The federal budget deal struck last week amounted to baby steps in the long-term effort to get government working again, but you have to crawl before you can walk, and in the case of this do-nothing Congress, even finding a pulse has been almost impossible in recent years.
Tea-party Republicans continue to decry the budget deal. In their view, played out time and again in recent years, it is better to shut down the government, roil the financial markets with debt ceiling debacles and cost taxpayers billions in wasted dollars than to compromise on anything.
Mainstream Republicans and House Speaker John Boehner, however, have apparently reached the end of their rope with the childishness displayed by extremists in their party. The House voted 332-94 to pass the budget deal last week, and Boehner unleashed a scalding indictment on the conservative special interest groups who, as he noted, opposed the deal before they even knew what was in it.
Despite that, tea-party darlings like Sen. Marco Rubio, R-Fla., decried the bi-partisan deal. "I mean, compromise just for the sake of compromise, so we can feel good about each other, I don't think is progress for the country," he said.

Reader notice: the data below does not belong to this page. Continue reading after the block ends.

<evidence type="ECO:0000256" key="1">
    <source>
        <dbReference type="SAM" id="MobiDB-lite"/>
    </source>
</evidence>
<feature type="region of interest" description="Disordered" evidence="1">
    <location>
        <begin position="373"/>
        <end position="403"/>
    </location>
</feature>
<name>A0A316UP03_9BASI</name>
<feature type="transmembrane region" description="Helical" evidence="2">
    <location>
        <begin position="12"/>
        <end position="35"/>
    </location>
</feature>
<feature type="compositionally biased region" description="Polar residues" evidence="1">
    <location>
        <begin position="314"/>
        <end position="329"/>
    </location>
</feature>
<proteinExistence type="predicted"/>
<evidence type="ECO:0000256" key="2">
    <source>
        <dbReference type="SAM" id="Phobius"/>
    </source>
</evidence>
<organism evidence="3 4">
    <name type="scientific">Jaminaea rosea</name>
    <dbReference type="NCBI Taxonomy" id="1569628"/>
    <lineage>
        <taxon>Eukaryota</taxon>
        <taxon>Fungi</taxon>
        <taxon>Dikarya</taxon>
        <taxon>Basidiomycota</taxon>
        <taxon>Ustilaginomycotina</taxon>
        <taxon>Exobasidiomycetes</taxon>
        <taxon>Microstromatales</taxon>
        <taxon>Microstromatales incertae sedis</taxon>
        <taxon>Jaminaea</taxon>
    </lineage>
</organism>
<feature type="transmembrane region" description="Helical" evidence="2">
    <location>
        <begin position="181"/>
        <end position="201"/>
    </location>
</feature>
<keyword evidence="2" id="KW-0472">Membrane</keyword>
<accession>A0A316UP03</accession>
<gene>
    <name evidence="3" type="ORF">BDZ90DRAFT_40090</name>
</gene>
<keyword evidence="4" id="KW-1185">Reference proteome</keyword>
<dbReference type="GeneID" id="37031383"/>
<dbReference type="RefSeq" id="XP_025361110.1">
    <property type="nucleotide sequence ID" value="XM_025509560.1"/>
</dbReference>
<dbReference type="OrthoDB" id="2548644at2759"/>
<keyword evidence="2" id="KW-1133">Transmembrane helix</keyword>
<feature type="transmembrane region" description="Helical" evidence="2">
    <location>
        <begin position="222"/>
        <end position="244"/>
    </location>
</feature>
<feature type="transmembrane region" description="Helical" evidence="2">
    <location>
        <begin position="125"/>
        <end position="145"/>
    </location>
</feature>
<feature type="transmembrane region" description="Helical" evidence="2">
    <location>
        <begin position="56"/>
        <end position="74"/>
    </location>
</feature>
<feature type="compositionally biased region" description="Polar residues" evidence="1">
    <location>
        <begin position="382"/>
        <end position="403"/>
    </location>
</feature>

Apparently gridlock, government shutdowns, wasted taxpayer dollars and governing from crisis to crisis is Rubio's idea of progress. They ignore the diverse opinions and viewpoints of the population, demanding that everyone acquiesce to them and their narrow views.
The result, as we have seen time and again, has been devastating for the country.
Throughout history our country has prospered, not because we have followed the ideology of a single path, but because we have embraced many paths. We can't do that unless everyone agrees to give a little bit, and everyone realizes that, while they might not be getting everything they want, nobody else is either.
Compromise may be a dirty word to tea-party lawmakers and the conservative special interests that control their every move, but as most Americans know, it is how you get things done when you have many diverse views in which everyone wants something different.
The House last week took baby steps toward returning to a functioning body. The deal was small. But nobody got everything they wanted, and everyone agreed that moving a small step forward was better than taking yet another step backward.